Wordsworth & The Poetry of Sincerity. David Perkins, Harvard & O.U.P., 32s. 6d.

‘Sincerity’ is potentially the focus for an elaborate definition of what distinguishes ‘modern’ or post neo-classic culture from what preceded it. Most of the other key concepts—originality, romanticism, personality, inspiration, spontaneity etc—belong in the same cluster, and a number of the perennial critical debates (such as that on Intention) often depend on unrealized assumptions about sincerity—unrealized mainly because the idea is as much a moral as aesthetic one, as the word’s many debased contexts imply. This overlapping of ethical with theoretical zones obviously makes Wordsworth an attractive centre from which to explore the term—because of his historical moment and also because, as Perkins says, ‘he is a moving example of a man dominated by a moral ideal’. In fact the word does not stand up well under the treatment; a satisfactory discussion would need a much wider framework than Wordsworth offers and Perkins has tacitly to leave sincerity behind several times because important things to be said about the poet elude the grasp of the governing emphasis. Thus the book is best regarded as another critical ‘coverage’ of Wordsworth, and ‘sincerity’, pending sophisticated and probing redefinition, as one of the less useful items in the limited English critical vocabulary.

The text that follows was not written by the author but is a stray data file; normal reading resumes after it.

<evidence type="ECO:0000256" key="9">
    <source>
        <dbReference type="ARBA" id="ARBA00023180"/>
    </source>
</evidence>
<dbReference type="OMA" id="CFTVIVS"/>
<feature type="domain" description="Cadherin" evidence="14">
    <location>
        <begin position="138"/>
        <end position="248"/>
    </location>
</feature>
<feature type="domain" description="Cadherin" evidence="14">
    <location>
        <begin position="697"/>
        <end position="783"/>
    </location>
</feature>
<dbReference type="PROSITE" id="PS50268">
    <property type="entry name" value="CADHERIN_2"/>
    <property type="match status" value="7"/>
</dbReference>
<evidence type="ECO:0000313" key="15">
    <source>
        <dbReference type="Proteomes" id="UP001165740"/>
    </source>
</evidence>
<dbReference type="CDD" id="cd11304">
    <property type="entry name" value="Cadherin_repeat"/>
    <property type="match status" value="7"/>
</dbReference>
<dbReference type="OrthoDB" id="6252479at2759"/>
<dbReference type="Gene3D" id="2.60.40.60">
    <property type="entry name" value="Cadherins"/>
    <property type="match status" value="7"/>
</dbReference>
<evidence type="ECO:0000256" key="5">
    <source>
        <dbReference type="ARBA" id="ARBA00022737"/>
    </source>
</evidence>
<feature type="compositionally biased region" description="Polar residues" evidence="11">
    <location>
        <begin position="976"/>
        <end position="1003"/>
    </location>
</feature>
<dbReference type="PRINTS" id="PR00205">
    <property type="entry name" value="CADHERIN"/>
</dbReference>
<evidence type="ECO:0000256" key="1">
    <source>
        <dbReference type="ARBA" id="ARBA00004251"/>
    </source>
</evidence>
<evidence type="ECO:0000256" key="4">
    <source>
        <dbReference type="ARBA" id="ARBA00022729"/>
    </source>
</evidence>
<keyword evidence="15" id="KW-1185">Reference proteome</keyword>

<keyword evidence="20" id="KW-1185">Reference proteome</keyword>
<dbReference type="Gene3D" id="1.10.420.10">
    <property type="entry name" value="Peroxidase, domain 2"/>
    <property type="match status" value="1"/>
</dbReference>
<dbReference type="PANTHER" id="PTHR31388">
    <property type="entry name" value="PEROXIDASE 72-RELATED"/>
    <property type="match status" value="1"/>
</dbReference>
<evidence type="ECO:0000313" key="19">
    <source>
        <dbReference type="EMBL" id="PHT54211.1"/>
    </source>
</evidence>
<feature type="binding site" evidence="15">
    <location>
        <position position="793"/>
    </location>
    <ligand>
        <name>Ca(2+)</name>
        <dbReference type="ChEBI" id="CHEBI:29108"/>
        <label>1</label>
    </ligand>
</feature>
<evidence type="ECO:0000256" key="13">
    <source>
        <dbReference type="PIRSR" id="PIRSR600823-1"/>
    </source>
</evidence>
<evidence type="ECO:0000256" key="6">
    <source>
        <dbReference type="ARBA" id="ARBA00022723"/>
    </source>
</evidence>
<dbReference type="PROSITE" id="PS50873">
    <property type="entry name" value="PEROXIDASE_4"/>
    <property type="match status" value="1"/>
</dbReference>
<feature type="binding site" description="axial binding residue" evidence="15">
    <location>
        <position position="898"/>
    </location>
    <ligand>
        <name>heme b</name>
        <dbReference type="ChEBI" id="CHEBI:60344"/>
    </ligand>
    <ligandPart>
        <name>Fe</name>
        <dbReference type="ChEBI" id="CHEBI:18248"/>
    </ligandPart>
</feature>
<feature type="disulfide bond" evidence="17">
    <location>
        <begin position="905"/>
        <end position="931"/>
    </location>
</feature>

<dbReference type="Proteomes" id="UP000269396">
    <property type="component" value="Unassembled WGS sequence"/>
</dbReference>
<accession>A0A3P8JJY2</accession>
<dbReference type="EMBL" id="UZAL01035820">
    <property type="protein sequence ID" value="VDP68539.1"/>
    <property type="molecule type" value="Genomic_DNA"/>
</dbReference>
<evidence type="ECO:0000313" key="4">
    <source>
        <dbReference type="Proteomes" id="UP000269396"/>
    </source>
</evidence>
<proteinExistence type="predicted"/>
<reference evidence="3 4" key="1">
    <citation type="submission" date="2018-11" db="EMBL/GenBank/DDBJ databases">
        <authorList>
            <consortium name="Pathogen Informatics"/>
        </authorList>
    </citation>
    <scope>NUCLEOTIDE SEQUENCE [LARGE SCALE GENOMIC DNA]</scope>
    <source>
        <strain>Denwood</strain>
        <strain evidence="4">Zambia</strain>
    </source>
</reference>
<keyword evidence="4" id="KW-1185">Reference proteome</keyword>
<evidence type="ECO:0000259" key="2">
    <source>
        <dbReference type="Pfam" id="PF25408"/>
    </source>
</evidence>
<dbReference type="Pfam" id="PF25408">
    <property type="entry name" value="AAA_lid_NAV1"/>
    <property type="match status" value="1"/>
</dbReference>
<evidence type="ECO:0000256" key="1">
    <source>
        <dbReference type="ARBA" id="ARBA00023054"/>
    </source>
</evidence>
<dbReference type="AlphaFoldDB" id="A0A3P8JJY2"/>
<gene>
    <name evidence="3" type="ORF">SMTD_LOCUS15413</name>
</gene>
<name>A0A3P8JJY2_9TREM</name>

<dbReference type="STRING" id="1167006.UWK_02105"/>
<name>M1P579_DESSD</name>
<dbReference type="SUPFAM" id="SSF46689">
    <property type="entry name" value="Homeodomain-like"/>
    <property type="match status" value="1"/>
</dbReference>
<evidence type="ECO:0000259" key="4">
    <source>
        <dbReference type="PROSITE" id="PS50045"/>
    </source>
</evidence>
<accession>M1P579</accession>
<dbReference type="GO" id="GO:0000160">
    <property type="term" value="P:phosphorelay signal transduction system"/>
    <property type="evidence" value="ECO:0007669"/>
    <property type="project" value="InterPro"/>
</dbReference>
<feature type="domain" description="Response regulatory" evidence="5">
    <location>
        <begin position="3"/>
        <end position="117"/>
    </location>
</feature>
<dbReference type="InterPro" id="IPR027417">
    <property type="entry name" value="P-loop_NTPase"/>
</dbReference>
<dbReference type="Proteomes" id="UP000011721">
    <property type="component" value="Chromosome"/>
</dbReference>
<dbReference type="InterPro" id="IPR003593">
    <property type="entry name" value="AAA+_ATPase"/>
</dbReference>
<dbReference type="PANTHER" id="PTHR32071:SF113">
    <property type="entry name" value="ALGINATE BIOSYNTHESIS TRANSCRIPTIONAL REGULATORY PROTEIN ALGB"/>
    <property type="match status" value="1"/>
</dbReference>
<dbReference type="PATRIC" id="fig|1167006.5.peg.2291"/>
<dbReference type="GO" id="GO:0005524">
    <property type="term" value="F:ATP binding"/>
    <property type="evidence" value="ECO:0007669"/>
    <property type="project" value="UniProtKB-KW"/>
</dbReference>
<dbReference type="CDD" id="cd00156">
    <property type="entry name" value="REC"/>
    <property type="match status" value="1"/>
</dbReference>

By this less ambitious standard, Perkins’ treatment of Wordsworth is more lucid than John Jones, less dogmatic than Bateson and certainly better than most of the other American contributions. For insight and stimulus on the English Romantics, however, it is relatively limp compared to Perkins’ own previous book, The Quest For Permanence.

Kenneth Trodd